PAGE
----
1. Blaenau Gwent district (UK): The Works site is located in Blaenau Gwent, Wales, in the UK and is joint venture owned by Blaenau Gwent County Borough Council and Welsh Government. The 78 hectare site is 3km long from North to South and 0.5km wide and currently consists of a number of newly constructed buildings that operate within various sectors (education, commercial and leisure), which are connected to an Energy Centre. The site was formerly occupied by a steelworks, which closed in 2002. Demolition and remediation works were completed in 2005, and regeneration activity commenced at this time.

The Works site comprises of a number of multiple use buildings:

  • The Learning Zone (a further education college building)
  • The General Office (a pre-1929 building) which has been refurbished. This building also includes the Gwent Records Archive, which is a newly built additional block attached to the General Office.
  • A Secondary School
  • A Sports Centre
  • A Multi-Storey Car Park
  • The Energy Centre
  • A Cableway – linking The Works site to Ebbw Vale town centre

Most of these buildings were constructed and commissioned in 2012/2013. They are all heated by the energy centre with heat being provided from a CHP, biomass and gas boilers. Electricity from the CHP is used at The Learning Zone.

Blaenau Gwent District (UK)
  1. DEVO district (Netherlands): Duurzame Energievoorziening Veenendaal-oost B.V. (DEVO), a local energy supplier, which is responsible for the construction, operation and management of sustainable energy.  DEVO provides 1,250 homes and buildings heating and cooling through a collective energy based heat / cold storage and cogeneration. The demonstration activities at the district will focus on optimization of the energy production, procurement of flexibility for ancillary services and the maximization of self-consumption on the local grid. The activities will include a feasibility study (based on demonstration results) to assess the possibility for the local district to be self-sufficient and the benefits to the distribution grid. To assess the impact on the grid, a gateway will be installed in 100 houses to measure and, where possible, control assets in the houses.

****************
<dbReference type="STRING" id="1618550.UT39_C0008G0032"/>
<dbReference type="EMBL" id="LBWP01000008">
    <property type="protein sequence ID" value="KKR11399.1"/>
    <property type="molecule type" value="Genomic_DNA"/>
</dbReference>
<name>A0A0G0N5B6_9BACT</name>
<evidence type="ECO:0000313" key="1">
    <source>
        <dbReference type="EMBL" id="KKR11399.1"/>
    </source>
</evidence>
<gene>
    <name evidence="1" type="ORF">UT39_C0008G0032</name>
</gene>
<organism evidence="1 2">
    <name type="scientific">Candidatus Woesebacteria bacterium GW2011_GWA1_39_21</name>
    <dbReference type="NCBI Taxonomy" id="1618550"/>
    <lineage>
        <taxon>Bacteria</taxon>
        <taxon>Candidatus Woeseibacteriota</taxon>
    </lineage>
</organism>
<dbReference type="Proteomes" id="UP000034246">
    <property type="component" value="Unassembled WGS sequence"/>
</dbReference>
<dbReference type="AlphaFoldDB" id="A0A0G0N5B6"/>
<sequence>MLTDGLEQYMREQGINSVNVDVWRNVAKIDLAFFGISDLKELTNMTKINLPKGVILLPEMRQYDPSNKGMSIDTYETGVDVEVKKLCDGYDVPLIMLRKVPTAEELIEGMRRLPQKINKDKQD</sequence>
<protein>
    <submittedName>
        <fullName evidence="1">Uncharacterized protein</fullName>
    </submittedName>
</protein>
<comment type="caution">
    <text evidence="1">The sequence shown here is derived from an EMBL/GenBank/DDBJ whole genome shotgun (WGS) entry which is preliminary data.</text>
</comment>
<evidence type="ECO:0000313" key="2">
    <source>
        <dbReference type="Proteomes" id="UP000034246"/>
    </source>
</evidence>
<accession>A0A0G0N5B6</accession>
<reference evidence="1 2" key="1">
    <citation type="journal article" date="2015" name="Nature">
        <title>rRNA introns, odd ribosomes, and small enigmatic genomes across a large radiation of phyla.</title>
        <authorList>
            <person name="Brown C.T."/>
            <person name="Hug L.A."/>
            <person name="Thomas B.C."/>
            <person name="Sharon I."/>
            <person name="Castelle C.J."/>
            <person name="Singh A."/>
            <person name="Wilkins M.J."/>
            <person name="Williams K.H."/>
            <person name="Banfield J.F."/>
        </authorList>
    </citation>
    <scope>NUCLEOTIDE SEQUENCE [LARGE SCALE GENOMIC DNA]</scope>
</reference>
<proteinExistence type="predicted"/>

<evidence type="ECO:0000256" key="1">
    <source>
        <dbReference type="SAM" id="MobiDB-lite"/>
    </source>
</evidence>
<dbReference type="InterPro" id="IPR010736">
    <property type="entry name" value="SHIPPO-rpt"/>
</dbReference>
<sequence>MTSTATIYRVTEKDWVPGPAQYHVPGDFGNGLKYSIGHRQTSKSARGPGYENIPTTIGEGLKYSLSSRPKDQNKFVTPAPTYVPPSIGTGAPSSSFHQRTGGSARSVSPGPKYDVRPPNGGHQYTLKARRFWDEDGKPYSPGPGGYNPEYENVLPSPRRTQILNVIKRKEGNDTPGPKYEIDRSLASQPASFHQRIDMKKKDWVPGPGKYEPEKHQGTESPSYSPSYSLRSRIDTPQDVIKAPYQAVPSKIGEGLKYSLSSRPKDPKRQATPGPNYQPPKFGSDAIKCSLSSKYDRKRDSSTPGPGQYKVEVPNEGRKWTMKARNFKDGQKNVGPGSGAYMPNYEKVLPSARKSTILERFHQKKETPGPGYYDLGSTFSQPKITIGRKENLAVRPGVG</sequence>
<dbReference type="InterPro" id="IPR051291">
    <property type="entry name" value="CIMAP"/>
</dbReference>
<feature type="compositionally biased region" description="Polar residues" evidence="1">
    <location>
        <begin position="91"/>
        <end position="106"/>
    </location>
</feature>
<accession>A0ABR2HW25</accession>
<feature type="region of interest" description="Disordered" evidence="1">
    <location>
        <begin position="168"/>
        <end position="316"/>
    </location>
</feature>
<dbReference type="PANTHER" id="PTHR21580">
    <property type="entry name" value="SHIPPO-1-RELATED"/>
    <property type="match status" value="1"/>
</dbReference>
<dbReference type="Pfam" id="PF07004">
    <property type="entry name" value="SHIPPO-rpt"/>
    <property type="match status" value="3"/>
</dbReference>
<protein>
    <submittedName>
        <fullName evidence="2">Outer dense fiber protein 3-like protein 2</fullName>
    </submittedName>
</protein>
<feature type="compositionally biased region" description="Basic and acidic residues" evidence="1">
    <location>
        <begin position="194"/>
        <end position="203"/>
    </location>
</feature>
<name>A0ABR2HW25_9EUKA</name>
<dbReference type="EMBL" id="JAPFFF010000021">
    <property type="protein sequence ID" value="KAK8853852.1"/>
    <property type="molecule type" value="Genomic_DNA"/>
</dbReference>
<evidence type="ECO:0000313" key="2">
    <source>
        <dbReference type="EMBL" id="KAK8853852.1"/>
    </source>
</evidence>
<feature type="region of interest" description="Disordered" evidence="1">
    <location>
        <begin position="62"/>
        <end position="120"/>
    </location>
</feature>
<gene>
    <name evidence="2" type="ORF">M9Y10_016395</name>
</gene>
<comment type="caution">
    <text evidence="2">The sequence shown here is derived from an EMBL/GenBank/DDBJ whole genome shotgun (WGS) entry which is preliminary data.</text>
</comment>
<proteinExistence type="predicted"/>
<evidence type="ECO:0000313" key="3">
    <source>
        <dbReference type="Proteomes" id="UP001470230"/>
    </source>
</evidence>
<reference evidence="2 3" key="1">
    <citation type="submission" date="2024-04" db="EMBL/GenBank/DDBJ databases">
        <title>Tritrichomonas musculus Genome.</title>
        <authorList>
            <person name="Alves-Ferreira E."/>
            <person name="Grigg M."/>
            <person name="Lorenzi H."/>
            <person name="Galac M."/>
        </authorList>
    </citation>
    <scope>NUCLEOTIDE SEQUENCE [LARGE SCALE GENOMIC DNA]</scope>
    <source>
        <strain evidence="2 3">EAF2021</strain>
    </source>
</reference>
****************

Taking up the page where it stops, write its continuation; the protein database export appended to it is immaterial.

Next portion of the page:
DEVO District (Netherlands)
  1. Giessenwind wind farm (Netherlands): Giessenwind is one of the highest wind farms in the Netherlands and the first wind farm in the Benelux with a utility energy storage system. The wind farm produces 16.9 million kWh of electricity per year. This provides 5,000 households in the Netherlands of energy. The combination of wind turbines and storage system enables the wind farm to provide both power quality and balancing services to the DSO, but also to minimise imbalances with respect to forecasted generation. In this sense the activities for this demo site will be focused on the real-time management of the grid. The wind turbines, the smart inverters and the supplied portion of the distribution grid will be modelled using the Typhoon Hil test-bench and will be fed with real data. The scope will be: 1) to reduce occurrence of imbalances; 2) to evaluate the most optimal and cost-effective use of the storage system to eliminate/mitigate quality issues on the distribution grid; 3) to test the response of the inverter and all wind farm components to a demand response request from the local system operator, and also see the impact on the grid in terms of generated harmonics and other grid parameters.